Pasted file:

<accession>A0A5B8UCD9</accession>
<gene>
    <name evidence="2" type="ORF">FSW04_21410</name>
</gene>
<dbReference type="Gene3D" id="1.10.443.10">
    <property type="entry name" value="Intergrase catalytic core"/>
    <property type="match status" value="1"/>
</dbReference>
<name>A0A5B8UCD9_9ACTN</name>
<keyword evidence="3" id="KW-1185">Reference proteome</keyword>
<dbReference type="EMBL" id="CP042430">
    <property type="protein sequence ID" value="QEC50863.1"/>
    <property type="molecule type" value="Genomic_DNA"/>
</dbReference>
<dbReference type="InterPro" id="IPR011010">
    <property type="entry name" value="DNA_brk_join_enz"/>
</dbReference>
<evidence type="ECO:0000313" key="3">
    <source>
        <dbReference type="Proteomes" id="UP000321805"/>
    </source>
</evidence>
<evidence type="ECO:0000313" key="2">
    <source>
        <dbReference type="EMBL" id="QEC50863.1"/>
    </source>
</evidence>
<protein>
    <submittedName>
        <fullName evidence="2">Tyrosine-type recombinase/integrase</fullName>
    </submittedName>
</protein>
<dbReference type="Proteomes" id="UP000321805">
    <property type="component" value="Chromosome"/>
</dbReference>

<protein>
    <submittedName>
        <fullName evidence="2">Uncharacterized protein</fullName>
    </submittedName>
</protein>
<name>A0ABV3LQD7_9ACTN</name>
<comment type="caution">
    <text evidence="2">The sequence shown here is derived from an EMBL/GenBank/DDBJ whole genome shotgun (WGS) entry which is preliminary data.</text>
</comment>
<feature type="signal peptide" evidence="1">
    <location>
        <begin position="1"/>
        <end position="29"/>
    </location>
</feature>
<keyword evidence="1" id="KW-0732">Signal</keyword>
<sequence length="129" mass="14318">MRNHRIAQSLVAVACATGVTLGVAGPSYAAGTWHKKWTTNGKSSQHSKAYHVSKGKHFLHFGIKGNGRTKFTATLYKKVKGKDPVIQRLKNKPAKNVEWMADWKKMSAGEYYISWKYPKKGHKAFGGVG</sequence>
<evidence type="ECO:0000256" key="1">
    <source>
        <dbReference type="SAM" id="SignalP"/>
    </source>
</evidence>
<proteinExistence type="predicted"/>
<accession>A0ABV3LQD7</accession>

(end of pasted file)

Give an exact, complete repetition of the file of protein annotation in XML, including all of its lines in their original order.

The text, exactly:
<accession>A0A5B8UCD9</accession>
<gene>
    <name evidence="2" type="ORF">FSW04_21410</name>
</gene>
<dbReference type="Gene3D" id="1.10.443.10">
    <property type="entry name" value="Intergrase catalytic core"/>
    <property type="match status" value="1"/>
</dbReference>
<name>A0A5B8UCD9_9ACTN</name>
<keyword evidence="3" id="KW-1185">Reference proteome</keyword>
<dbReference type="EMBL" id="CP042430">
    <property type="protein sequence ID" value="QEC50863.1"/>
    <property type="molecule type" value="Genomic_DNA"/>
</dbReference>
<dbReference type="InterPro" id="IPR011010">
    <property type="entry name" value="DNA_brk_join_enz"/>
</dbReference>
<evidence type="ECO:0000313" key="3">
    <source>
        <dbReference type="Proteomes" id="UP000321805"/>
    </source>
</evidence>
<evidence type="ECO:0000313" key="2">
    <source>
        <dbReference type="EMBL" id="QEC50863.1"/>
    </source>
</evidence>
<protein>
    <submittedName>
        <fullName evidence="2">Tyrosine-type recombinase/integrase</fullName>
    </submittedName>
</protein>
<dbReference type="Proteomes" id="UP000321805">
    <property type="component" value="Chromosome"/>
</dbReference>

<protein>
    <submittedName>
        <fullName evidence="2">Uncharacterized protein</fullName>
    </submittedName>
</protein>
<name>A0ABV3LQD7_9ACTN</name>
<comment type="caution">
    <text evidence="2">The sequence shown here is derived from an EMBL/GenBank/DDBJ whole genome shotgun (WGS) entry which is preliminary data.</text>
</comment>
<feature type="signal peptide" evidence="1">
    <location>
        <begin position="1"/>
        <end position="29"/>
    </location>
</feature>
<keyword evidence="1" id="KW-0732">Signal</keyword>
<sequence length="129" mass="14318">MRNHRIAQSLVAVACATGVTLGVAGPSYAAGTWHKKWTTNGKSSQHSKAYHVSKGKHFLHFGIKGNGRTKFTATLYKKVKGKDPVIQRLKNKPAKNVEWMADWKKMSAGEYYISWKYPKKGHKAFGGVG</sequence>
<evidence type="ECO:0000256" key="1">
    <source>
        <dbReference type="SAM" id="SignalP"/>
    </source>
</evidence>
<proteinExistence type="predicted"/>
<accession>A0ABV3LQD7</accession>